“Only a God can Save us”
This phrase does not come from a pope, but from Martin Heidegger (1889-1976), one of the most profound German philosophers of the XX century, in an interview with the weekly Der Spiegel, of September 23, 1966, but only published on May 31, 1976, a week after he died. Heidegger was always an attentive observer of the threatening destinies of our technological civilization. To him, technology, as an intervention in the natural dynamics of the world for human benefit, had penetrated our way of being in such a way that it had become second nature.
We cannot imagine ourselves today without the vast scientific-technological apparatus on which our civilization is based, but which is dominated by an opportunistic compulsion that translates into the formula: if we can do it, we must do it, without any ethical considerations. Weapons of mass destruction came from this attitude. They exist, so why not use them?
For the philosopher, such a technique, without conscience, is the clearest expression of our paradigm and mentality, both born at the dawn of modernity, in the XVI century, but whose roots already existed in classical Greek metaphysics. This mentality is guided by exploitation, by calculation, by mechanization and by efficiency, applied in all fields, but mainly in relation to nature. This understanding has so overtaken us that we consider technology to be a panacea for all our problems. Unconsciously we define ourselves in opposition to nature, which must be dominated and exploited. We, ourselves, become objects of science, as our organs and even our genes are manipulated.
The divorce of human beings from nature is shown by the ever increasing environmental and social degradation. The maintenance and acceleration of the technological process, according to the philosopher, can lead us to eventual self-destruction. The death machine was already built decades ago.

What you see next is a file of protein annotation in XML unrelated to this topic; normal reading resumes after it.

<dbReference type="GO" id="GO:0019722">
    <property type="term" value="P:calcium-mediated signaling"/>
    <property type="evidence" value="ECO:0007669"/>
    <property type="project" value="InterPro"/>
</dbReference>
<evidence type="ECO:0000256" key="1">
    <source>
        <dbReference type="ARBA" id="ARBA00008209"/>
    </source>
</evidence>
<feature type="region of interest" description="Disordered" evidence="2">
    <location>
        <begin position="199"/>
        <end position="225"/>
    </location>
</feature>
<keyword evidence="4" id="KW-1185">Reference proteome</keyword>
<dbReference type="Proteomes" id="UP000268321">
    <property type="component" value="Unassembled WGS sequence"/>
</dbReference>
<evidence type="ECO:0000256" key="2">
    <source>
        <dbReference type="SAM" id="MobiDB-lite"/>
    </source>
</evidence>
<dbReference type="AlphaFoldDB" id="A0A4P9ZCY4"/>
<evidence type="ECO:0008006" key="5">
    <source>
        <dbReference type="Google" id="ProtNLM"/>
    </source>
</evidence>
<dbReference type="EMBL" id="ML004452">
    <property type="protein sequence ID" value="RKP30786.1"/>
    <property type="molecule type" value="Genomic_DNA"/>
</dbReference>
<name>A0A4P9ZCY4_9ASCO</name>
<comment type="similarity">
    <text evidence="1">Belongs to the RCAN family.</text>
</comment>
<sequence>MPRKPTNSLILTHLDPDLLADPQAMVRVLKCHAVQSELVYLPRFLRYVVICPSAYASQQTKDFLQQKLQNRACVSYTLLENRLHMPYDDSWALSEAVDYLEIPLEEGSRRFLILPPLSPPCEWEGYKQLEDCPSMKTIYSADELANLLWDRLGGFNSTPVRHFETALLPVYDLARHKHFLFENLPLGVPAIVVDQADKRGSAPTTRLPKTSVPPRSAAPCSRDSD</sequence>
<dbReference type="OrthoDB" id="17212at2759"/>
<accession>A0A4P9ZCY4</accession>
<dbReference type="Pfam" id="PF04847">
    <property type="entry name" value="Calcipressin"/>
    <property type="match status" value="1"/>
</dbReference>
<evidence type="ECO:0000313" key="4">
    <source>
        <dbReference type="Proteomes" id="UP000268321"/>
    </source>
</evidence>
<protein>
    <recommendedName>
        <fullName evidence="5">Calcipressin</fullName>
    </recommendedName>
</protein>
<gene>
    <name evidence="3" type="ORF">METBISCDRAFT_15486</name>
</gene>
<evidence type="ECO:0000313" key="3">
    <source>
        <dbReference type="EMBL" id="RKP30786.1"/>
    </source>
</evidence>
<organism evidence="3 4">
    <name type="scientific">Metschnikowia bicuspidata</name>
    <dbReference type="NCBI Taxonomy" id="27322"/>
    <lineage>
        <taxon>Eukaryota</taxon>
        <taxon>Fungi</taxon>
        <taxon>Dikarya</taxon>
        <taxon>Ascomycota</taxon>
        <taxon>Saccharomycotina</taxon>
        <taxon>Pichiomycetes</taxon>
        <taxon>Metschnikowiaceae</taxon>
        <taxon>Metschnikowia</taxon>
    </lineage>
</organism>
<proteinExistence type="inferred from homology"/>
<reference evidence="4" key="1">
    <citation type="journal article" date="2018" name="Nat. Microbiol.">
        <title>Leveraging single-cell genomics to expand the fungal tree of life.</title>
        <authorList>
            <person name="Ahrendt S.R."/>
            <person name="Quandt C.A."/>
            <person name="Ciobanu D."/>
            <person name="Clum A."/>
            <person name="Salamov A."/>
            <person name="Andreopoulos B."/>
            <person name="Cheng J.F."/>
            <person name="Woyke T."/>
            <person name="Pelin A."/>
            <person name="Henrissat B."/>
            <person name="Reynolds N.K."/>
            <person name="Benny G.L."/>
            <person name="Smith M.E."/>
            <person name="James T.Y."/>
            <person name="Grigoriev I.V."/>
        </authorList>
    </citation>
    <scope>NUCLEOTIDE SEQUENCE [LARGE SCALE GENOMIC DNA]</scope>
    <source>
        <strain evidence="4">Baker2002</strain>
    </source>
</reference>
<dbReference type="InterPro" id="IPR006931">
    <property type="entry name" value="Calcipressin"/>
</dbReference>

Ethical and religious calls, and, least of all, simple good will, are not enough for us to escape this situation. It is a metaphysical problem, that is, of a way of seeing and thinking about reality. We are on a fast moving train; headed towards an encounter with the abyss ahead, and we do not know how to stop it. What can we do? That is the question.
If we wanted, we could find a different mentality in our cultural tradition, in the pre-Socratic philosophers such as Heraclitus, among others, who still recognized the organic connection between human beings and nature, between the divine and the earthly, and nourished a sense of belonging to a main Whole. Knowledge was not placed at the service of power, but of life, and of the contemplation of the mystery of being. Or, it could be found in all the contemporary reflections about the new cosmological-ecological paradigm, that see the unity and complexity of the sole and great process of evolution, from which all beings emerge and are interdependent. But this path is forbidden to us by the excess of techno-science, of calculating rationality, and by the immense economic interests of the great consortiums that live off the present status quo.
Where are we headed? It was in this context that Heidegger pronounced this famous and prophetic sentence: «Philosophy cannot directly provoke a change of the present situation of the world. And this is not true only for philosophy but also for all activity of human thought. Only a God can still save us (Nur noch ein Gott kann uns retten). The sole possibility we have, in thought and poetry, is to prepare our availability for the appearance of that God or for the absence of God in sunset times (Untergrund); given that we, if God is absent, will disappear.»
What Heidegger affirmed is also being forcefully expressed by notable thinkers, scientists and ecologists. Either we change our ways, or our civilization endangers its own future. Our attitude is one of openness to an advent of God, that powerful and loving energy that sustains every being and the whole universe. That God can save us. This attitude is well represented by the openness of poetry and free thinkers. And since God, according to Scriptures, is «the supreme lover of life» (Sabiduría 11,24), we hope that God will not allow a tragic end for the human being. Humans exist to shine, to live in harmony and to be happy.